Tag Archives: japanese food

Mifune

I was invited into Mifune with my wife to sample some of their meat dishes and post some photos on Instagram. But we started with some cocktails, because Shingo Gokan, the man behind the cocktail menu, is an award winning “mixologist.”

This is the Seven Samurai, which is made with rye, aged sake, East India sherry, bitters and smoke:

Pretty beautiful, and really tasty. The smoke aroma was as intoxicating as the booze, and it was similar to a smoked old fashioned.

The Throne of Blood is made with Japanese whisky, Bourbon Antica, Torino and bitters. This is similar to a Manhattan.

The Hidden Fortress, made with bourbon, milk, honey shrub, orange cordial and bitters, is super smooth and tasty.

Finally, we tried the Drunken Angel, made with Hibiki, Umeshu and shiso. This was also great. Very light and crisp.

Now on to the food. The first thing we tried was the steak tartare.

This is made with Angus beef, poached egg and tosazu sauce (a seafood style vinegar). Watch the video as the egg breaks into the tartare:

It was delicious. More like a beef tartare soup – very interesting.

This next item was on special: bluefin tuna temaki. It’s a rib section of bluefin tuna, served with seashells for scraping the meat out and making hand rolls with all the fixings.

Check out this video. Pretty insane!

At just $40, this is a great deal. We probably got about 10 or 12 hand rolls out of this baby.

Okay now on to the meats! First, a straw smoked rack of lamb!

The lamb was perfectly cooked to medium rare.

It came with roasted garlic and grilled fennel. But the real treat about this dish is that when it comes to the table for eating, it’s served in a clay dish that has a smoking chamber underneath, so you get to smell that awesome straw smoke aroma the whole time while you eat.

Next up was washugyu tenderloin.

Washugyu is an American Black Angus and Japanese Wagyu cross breed that achieves a great balance of beefy flavor and tender marbling. This is the same stuff I sell in my shop, pretty much. Anyway, it was incredibly tender and flavorful. They got a nice sear on the meat too. 9/10.

It’s plated up with a shallot puree and some roasted veggies.

This was easily one of the best meals I’ve had in a while. I highly recommend this place, especially for that bluefin tuna temaki. You should go ASAP if you have any interest, because I don’t know how long that will be available on special.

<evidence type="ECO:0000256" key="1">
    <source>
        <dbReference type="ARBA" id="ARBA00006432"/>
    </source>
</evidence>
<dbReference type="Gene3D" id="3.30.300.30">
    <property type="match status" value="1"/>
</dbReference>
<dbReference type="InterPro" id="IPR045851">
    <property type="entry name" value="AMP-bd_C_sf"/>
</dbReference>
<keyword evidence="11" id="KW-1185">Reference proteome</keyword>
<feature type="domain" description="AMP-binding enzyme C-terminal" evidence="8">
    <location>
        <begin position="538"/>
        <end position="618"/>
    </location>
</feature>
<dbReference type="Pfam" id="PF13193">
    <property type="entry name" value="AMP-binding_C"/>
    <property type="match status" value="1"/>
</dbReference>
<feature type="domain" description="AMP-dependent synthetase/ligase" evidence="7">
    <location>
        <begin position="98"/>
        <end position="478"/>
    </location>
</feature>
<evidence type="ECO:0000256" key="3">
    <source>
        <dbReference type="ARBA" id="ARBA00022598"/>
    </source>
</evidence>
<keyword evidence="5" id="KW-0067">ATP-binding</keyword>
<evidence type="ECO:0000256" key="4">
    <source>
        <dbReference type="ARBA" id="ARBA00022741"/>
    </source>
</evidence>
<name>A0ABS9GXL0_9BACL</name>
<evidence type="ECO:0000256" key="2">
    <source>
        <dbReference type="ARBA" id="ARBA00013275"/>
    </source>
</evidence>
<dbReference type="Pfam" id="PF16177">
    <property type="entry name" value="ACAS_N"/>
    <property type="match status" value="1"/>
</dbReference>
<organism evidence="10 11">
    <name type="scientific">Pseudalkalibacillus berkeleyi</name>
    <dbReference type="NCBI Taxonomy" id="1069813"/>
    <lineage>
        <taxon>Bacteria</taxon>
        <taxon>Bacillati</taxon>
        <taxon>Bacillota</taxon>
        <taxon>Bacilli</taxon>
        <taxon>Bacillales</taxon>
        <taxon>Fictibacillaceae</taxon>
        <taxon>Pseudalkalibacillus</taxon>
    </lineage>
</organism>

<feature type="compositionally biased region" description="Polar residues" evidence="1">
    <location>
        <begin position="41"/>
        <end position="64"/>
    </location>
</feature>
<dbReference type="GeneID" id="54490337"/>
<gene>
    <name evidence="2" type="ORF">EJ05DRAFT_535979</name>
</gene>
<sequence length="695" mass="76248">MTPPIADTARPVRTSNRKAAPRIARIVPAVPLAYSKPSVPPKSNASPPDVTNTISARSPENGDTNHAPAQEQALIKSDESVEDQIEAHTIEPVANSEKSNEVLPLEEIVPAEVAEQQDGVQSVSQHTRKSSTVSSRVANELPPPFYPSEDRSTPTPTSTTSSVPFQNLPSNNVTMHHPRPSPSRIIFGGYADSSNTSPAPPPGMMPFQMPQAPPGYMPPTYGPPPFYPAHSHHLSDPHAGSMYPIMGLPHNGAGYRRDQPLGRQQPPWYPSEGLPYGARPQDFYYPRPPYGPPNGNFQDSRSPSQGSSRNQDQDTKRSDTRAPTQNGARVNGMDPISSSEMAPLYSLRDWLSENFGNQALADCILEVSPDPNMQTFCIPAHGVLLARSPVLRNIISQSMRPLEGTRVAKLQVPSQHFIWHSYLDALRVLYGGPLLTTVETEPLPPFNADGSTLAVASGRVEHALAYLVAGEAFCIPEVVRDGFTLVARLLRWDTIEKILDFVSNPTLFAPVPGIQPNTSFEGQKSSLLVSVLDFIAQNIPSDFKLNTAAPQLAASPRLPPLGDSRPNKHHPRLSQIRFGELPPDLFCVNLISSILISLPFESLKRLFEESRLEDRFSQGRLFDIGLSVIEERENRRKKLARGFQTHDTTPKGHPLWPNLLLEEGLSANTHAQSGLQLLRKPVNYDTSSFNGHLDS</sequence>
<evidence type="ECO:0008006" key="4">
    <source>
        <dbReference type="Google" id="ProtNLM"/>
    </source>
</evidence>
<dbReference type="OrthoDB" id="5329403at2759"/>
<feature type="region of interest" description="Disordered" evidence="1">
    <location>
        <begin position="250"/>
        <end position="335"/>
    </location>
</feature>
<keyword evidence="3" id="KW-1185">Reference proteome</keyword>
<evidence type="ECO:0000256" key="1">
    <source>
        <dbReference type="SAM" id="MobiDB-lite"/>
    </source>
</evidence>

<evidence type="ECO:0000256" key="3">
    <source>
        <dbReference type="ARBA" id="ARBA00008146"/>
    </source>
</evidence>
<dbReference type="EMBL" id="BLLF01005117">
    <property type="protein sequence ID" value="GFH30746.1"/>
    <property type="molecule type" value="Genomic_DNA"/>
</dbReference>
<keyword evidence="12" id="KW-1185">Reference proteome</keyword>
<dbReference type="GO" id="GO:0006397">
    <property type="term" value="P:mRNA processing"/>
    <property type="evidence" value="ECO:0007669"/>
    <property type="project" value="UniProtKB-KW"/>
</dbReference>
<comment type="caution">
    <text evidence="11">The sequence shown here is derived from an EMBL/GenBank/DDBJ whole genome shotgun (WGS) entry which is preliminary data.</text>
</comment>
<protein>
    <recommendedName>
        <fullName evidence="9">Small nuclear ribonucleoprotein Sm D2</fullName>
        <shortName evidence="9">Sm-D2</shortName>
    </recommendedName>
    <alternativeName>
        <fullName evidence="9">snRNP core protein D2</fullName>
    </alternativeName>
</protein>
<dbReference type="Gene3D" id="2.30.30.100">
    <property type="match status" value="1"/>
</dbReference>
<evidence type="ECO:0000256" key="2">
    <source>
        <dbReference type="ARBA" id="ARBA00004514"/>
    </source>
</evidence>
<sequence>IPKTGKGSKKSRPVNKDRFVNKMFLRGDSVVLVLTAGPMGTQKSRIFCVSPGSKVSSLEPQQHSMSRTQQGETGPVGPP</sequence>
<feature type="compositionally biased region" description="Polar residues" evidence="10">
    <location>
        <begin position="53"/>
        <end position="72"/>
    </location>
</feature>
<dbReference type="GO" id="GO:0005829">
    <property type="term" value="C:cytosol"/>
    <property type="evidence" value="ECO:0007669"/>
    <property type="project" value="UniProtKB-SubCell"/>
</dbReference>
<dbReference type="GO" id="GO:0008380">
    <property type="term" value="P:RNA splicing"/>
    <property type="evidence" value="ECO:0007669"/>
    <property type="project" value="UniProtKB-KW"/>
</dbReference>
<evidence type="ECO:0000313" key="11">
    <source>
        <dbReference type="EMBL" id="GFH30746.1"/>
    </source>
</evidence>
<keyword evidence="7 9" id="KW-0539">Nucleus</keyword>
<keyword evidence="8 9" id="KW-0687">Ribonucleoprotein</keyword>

MIFUNE
245 E 44th St
New York, NY 10017

Oka

NOTE: THIS PLACE IS NOW CLOSED

Some of you might remember my recent review of The Crimson Sparrow, up in Hudson, NY.

That was one of the best meals I had all year in 2017. Well, now the Chef/Owner has a Japanese-inspired small plates izakaya joint over in Murray Hill called Oka, and the meal I just ate there is likely to be one of the best meals I will have this year.

A little bit about Chef John McCarthy, which I have shamelessly jacked from the Oka Website:

John is a former lawyer who left a legal career to attend the French Culinary Institute. After graduating from FCI at the top of his class, he worked for Chef Wylie Dufresne at wd-50 for several years, ultimately becoming Chef Wylie’s research and development cook. John is also a certified sake sommelier, and has spent a considerable amount of time in Asia. He lived in South Korea for three years when he was in high school, and he typically travels to Japan at least once a year to either stagiaire or travel for food and drink research and development. For the past two years, he has partnered with Chef Hiroyoshi Amano to prepare two dinners for Outstanding in the Field at the foot of Mt. Fuji for Fujisan Winery.

Not only does he know his way around sake, but he has also crafted some really nice cocktails and curated an impressive selection of spirits as well.

In addition to the impressive cocktail and spirits menu, there’s also a really great happy hour from 5:30-7:00, during which the listed items are just $5.

I was happy to see one of my favorite Japanese beers on that menu, Orion:

Okay so let me get down to business. My wife and I tried a bunch of stuff here. Everything on the menu looked so good that it was really difficult to decide what NOT to order.

Okay so first, the baguette:

This unassuming dish was a great way to open up the meal. The shio kombu butter with smoked salt was wild and invigorating, and the perfectly grill-toasted Balthazar bread was excellent and fresh.

We actually dragged some of it through our second plate, which was the salmon roe with yeasted sunchoke puree and sunchoke chips.

I’m in love with all things sunchoke, so I jumped at this right away. This dish would make for a perfect light breakfast. It was just the right balance of smooth from the puree, pop from the roe, and crunch from the chips.

Just when you thought a Caesar salad couldn’t get exciting, John McCarthy serves you one that is.

This is Romaine lettuce with smoked Caesar dressing, nori panko, anchovy, crispy baked parmesan chips, and shaved, dried bonito flakes. For those of you who are all about that nice fish flavor in a proper Caesar salad, this is all you. It was bonkers.

Next up, steak tartare.

This was easily one of the best tartare dishes I’ve ever had. It stands out among the competition for its notably unique flavor profile. Chef John brilliantly swaps out some of the more standard tartare ingredients for things like pine nuts, gochujang and shiitake to bring this traditionally French dish into his Asian comfort zone.

This next dish was simple but so delicious. Deep fried maitake mushroom, seasoned with za’atar and served atop a smoked dijon mustard sauce. If for some fucked up reason I ever have to give up meat, I would need to consume a lot more fungus like this to try to fill the void. It was meaty, savory, and satiating.